State of the Planet

News from the Columbia Climate School


Take Our 2021 Climate Week Quiz

This year, Climate Week NYC takes place from September 20 to 26. Hundreds of digital events from all around the world will be covering the climate crisis and pressing for a future that does not depend on fossil fuels. Check out what’s going on at Columbia Climate School, and take our quiz below to test your knowledge of the latest climate news from the Climate School, the State of the Planet blog, and beyond. Be sure to drop your score in the comments section below.

Through regenerative agriculture, farmers can manage their land in such a way that maximizes the natural ability of soil to capture and store carbon dioxide from the atmosphere. The Biden administration has set a goal of fully offsetting America’s carbon emissions by 2050. If the 1.2 billion acres of American farmland transitioned to regenerative agricultural practices, what percentage of the carbon required to meet this goal could be sequestered through farming?

Two farmers stand in a field, examining a shovel filled with soil.
Regenerative agriculture practices — such as no-till farming, composting, and cover cropping — can help to store carbon in the ground. They also provide benefits to farmers, including healthier soil and increased water retention. Source: NRCS Oregon.

Regenerative agricultural practices have required more labor compared to conventional farming, but technological developments give hope that this will change. Read about how researchers, farmers, and entrepreneurs are working together at the Scenic Hudson Soil Lab to mainstream widespread regenerative agriculture here.

Warmer air holds more water, leading to more extreme rainfall during weather events like hurricanes and storms. How many degrees Celsius warmer is the Earth’s atmosphere compared to pre-Industrial Revolution temperatures?

Cars submerged in water on a flooded road in the Bronx. Only the very tops of the cars are visible.
Flooding in the Bronx the day after Hurricane Ida passed through New York City. Source: Jim Griffin

As the atmosphere gets warmer, scientists are taking note of more extreme weather events and the resulting damages. The recent Hurricane Ida surprised many with its unexpected destruction. Columbia Climate School experts in extreme weather, disaster resilience, and climate science weigh in with their insights here.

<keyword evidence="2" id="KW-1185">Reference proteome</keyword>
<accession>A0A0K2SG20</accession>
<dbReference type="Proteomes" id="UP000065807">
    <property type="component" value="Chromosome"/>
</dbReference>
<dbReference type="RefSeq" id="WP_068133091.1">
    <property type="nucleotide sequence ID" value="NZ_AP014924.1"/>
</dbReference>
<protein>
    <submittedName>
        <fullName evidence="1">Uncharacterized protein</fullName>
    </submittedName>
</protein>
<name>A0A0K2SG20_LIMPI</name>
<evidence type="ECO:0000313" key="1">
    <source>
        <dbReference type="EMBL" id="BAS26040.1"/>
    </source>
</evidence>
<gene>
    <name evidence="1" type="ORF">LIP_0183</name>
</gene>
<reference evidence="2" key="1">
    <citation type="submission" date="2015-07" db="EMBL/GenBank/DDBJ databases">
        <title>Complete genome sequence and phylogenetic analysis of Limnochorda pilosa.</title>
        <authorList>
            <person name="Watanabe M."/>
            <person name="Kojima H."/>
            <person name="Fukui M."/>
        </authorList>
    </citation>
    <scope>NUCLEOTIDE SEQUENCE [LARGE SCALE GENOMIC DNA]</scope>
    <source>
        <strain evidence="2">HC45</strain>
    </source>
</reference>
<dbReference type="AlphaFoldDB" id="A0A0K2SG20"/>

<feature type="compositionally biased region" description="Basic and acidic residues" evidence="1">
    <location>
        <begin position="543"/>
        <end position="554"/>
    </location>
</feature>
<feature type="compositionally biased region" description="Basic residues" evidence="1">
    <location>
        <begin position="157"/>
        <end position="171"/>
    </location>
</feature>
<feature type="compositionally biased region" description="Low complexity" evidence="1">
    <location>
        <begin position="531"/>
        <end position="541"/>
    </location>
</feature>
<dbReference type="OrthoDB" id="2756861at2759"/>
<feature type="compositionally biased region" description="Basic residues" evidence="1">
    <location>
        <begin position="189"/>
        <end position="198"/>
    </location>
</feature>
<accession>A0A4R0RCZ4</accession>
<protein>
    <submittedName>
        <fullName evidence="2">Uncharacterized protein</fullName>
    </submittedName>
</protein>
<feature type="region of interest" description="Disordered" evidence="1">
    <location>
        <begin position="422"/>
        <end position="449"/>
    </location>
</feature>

Water freezes in layers over time, so typically, the closer ice is to the surface of a glacier or ice sheet, the more recent it is. A vertical section, or ice core, can be “read” like a timeline. What type of information can researchers discover in these ice cores?

Close up view of a culture of Sphingomonas bacteria.
A culture of Sphingomonas, a genus of bacteria found frozen in the ancient ice cores. Source: Nathan Reading

When water freezes, air bubbles, and anything in that air, freeze along with it. Scientists can analyze the chemical properties of gas particles in the ice cores to determine what the climate and atmosphere were like when that ice was formed. Researchers have innovated a new method to isolate microbial DNA found in ice cores. Read on here.

Blue whales are currently listed as an endangered species, making the ecosystems that support them critical to understand and monitor. Large populations of eastern South Pacific blue whales can be found off the northern coast of Chilean Patagonia, due to an abundance of their primary food source. What creature forms the basis of a blue whale’s diet?

A blue whale swims on its back near the ocean surface.
A blue whale. Members of the species can be up to 80 feet long. Source: MarcoPolo Rejsebureaus

Glacial runoff floods the coastal waters around Chilean Patagonia with nutrients, giving the area extraordinarily high production. While seals and dolphins also make their home here, it is krill, a small shrimp-like crustacean, that make up the bulk of a blue whale’s diet. Curious about how the fishing industry threatens blue whale populations? Read more here.